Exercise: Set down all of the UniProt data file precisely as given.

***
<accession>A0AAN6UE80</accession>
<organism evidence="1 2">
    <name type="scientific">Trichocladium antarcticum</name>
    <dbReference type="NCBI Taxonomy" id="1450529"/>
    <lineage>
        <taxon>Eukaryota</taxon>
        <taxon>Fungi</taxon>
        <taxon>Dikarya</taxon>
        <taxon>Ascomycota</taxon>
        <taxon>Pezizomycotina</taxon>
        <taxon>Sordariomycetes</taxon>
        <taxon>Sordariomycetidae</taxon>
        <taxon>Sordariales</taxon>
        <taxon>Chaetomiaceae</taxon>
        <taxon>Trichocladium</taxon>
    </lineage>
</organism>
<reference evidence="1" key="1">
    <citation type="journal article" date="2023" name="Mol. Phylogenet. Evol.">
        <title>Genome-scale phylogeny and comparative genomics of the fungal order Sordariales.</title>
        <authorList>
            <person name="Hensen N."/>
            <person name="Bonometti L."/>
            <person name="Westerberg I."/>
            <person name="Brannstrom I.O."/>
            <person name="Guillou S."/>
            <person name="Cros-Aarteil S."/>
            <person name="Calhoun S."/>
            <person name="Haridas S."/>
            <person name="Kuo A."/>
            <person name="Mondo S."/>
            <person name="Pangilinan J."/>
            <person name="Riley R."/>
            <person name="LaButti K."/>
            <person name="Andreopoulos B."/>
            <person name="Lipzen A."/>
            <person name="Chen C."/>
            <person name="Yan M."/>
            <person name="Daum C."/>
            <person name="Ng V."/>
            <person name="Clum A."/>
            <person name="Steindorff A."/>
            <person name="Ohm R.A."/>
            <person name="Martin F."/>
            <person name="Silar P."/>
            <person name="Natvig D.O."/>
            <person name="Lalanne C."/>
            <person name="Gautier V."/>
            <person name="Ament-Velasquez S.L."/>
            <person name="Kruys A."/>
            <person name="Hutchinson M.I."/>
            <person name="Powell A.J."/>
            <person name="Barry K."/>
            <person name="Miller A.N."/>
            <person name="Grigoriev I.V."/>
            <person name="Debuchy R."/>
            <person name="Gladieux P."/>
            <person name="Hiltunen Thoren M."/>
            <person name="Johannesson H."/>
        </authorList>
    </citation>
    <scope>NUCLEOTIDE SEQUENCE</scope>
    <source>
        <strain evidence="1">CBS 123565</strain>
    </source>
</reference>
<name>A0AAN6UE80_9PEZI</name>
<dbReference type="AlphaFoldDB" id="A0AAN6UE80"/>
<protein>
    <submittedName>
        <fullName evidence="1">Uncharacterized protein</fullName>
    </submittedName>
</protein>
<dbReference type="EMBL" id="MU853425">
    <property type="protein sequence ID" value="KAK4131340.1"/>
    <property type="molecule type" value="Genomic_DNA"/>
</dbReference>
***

<accession>A0AAN6UE80</accession>
<organism evidence="1 2">
    <name type="scientific">Trichocladium antarcticum</name>
    <dbReference type="NCBI Taxonomy" id="1450529"/>
    <lineage>
        <taxon>Eukaryota</taxon>
        <taxon>Fungi</taxon>
        <taxon>Dikarya</taxon>
        <taxon>Ascomycota</taxon>
        <taxon>Pezizomycotina</taxon>
        <taxon>Sordariomycetes</taxon>
        <taxon>Sordariomycetidae</taxon>
        <taxon>Sordariales</taxon>
        <taxon>Chaetomiaceae</taxon>
        <taxon>Trichocladium</taxon>
    </lineage>
</organism>
<reference evidence="1" key="1">
    <citation type="journal article" date="2023" name="Mol. Phylogenet. Evol.">
        <title>Genome-scale phylogeny and comparative genomics of the fungal order Sordariales.</title>
        <authorList>
            <person name="Hensen N."/>
            <person name="Bonometti L."/>
            <person name="Westerberg I."/>
            <person name="Brannstrom I.O."/>
            <person name="Guillou S."/>
            <person name="Cros-Aarteil S."/>
            <person name="Calhoun S."/>
            <person name="Haridas S."/>
            <person name="Kuo A."/>
            <person name="Mondo S."/>
            <person name="Pangilinan J."/>
            <person name="Riley R."/>
            <person name="LaButti K."/>
            <person name="Andreopoulos B."/>
            <person name="Lipzen A."/>
            <person name="Chen C."/>
            <person name="Yan M."/>
            <person name="Daum C."/>
            <person name="Ng V."/>
            <person name="Clum A."/>
            <person name="Steindorff A."/>
            <person name="Ohm R.A."/>
            <person name="Martin F."/>
            <person name="Silar P."/>
            <person name="Natvig D.O."/>
            <person name="Lalanne C."/>
            <person name="Gautier V."/>
            <person name="Ament-Velasquez S.L."/>
            <person name="Kruys A."/>
            <person name="Hutchinson M.I."/>
            <person name="Powell A.J."/>
            <person name="Barry K."/>
            <person name="Miller A.N."/>
            <person name="Grigoriev I.V."/>
            <person name="Debuchy R."/>
            <person name="Gladieux P."/>
            <person name="Hiltunen Thoren M."/>
            <person name="Johannesson H."/>
        </authorList>
    </citation>
    <scope>NUCLEOTIDE SEQUENCE</scope>
    <source>
        <strain evidence="1">CBS 123565</strain>
    </source>
</reference>
<name>A0AAN6UE80_9PEZI</name>
<dbReference type="AlphaFoldDB" id="A0AAN6UE80"/>
<protein>
    <submittedName>
        <fullName evidence="1">Uncharacterized protein</fullName>
    </submittedName>
</protein>
<dbReference type="EMBL" id="MU853425">
    <property type="protein sequence ID" value="KAK4131340.1"/>
    <property type="molecule type" value="Genomic_DNA"/>
</dbReference>